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Reporter detained by Bridgeport police speaks out

BRIDGEPORT -- As activists gathered to commemorate the two-year anniversary of the death of 15-year-old Jayson Negron, who was shot and killed by Bridgeport police officer James Boulay, Connecticut Post reporter Tara O'Neill observed from the sidewalk.

“They had started a prayer circle in the street, they were all holding hands, singing, talking about Jayson," said O'Neill, who has been covering the story for the last two years. "And then the police officers came out from where they were and lined up across the two lanes of travel."

"It was very military-like," she added.

Earlier in the night, police had closed down the road.

As police officers stood in a line, the prayer circle turned hostile.

“You shot a 15-year-old!" shouted Kerry Ellington, a prominent activist. "How proud are you?! A 15-year-old. Unarmed!”

“From the area where the protesters were standing, something glass had been thrown toward the police," said O'Neill.

"Off the street!" officers began shouting and walking toward the group of protesters.

As any good reporter would, O'Neill started recording the chaos on her cell phone until, suddenly, she couldn't.

“An officer starts walking toward me and -- he didn’t give me the opportunity, didn’t say we need you to leave the area -- he just grabbed my hand, put it behind my back and cuffed me," said O'Neil. “They sat me down on the sidewalk and told me not to move.”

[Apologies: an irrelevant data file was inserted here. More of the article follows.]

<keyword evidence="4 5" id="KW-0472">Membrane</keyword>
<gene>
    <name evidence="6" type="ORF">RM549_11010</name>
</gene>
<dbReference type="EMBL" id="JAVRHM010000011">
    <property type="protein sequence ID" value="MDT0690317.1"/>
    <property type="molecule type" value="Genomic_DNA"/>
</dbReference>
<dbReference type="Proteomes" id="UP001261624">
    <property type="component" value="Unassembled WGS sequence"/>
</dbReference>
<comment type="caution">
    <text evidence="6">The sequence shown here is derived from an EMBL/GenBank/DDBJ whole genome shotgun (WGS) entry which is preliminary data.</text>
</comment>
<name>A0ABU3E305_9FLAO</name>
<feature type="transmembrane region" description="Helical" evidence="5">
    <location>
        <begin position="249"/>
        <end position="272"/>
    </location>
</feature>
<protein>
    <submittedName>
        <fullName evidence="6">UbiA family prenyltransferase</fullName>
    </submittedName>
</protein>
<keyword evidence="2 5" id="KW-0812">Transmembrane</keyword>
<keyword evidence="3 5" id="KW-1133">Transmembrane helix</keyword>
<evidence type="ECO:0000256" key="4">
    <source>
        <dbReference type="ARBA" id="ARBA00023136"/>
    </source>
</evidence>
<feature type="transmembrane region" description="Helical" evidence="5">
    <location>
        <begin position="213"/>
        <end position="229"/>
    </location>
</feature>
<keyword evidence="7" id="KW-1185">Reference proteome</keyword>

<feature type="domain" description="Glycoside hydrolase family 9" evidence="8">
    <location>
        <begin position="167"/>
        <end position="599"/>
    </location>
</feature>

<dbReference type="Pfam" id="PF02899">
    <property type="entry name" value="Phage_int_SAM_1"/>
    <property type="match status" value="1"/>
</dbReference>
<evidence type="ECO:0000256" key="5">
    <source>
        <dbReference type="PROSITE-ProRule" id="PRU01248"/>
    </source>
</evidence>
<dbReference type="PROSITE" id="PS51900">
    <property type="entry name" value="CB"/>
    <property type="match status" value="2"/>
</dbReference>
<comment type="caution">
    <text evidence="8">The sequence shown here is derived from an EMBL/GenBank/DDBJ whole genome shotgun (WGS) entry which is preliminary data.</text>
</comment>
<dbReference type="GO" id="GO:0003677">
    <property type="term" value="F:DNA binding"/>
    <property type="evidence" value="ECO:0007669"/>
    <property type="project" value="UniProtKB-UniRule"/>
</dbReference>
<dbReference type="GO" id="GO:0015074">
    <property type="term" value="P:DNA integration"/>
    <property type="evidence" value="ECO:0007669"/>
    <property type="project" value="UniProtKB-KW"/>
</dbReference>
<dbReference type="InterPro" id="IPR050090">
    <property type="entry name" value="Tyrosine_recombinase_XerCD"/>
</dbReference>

In video captured on her cell phone as the officer handcuffed her, O'Neill could be heard insisting, "I'm on a public sidewalk! I'm the press!"

An officer could be heard responding, "okay."

O'Neill was taken to the back of a police cruiser. Using the Siri function on her phone, she called her editors to explain her situation. She was taken to booking as her editors made calls to city officials.

After being detained for 30 minutes, she was released without any charges. Officers told her she was "un-arrested."

“It’s alarming to be a member of the press, doing your job, and get arrested for not doing anything wrong," said O'Neill.

The Connecticut Chapter of the Society of Professional Journalists responded in a statement:

“The fact that Bridgeport police found it appropriate to arrest a reporter is disturbing. Tara O’Neill was reporting on Thursday’s protest to write a news story. She was not a participant, and identified herself as a reporter when an officer handcuffed her. The fact that someone can be arrested in Bridgeport for the lawful exercise of a First Amendment right is chilling.”

"I understand [the arresting officer] was just doing his job," O'Neill said. "But, obviously, it's a jarring experience."

Police arrested and charged 11 other people. FOX61 reached out to all activists arrested but none have responded to numerous requests for comment.

Early Friday morning, Bridgeport Police Chief AJ Perez said he did not want anyone to be arrested but "public safety is paramount." Perez did not respond to numerous requests for an on-camera interview.

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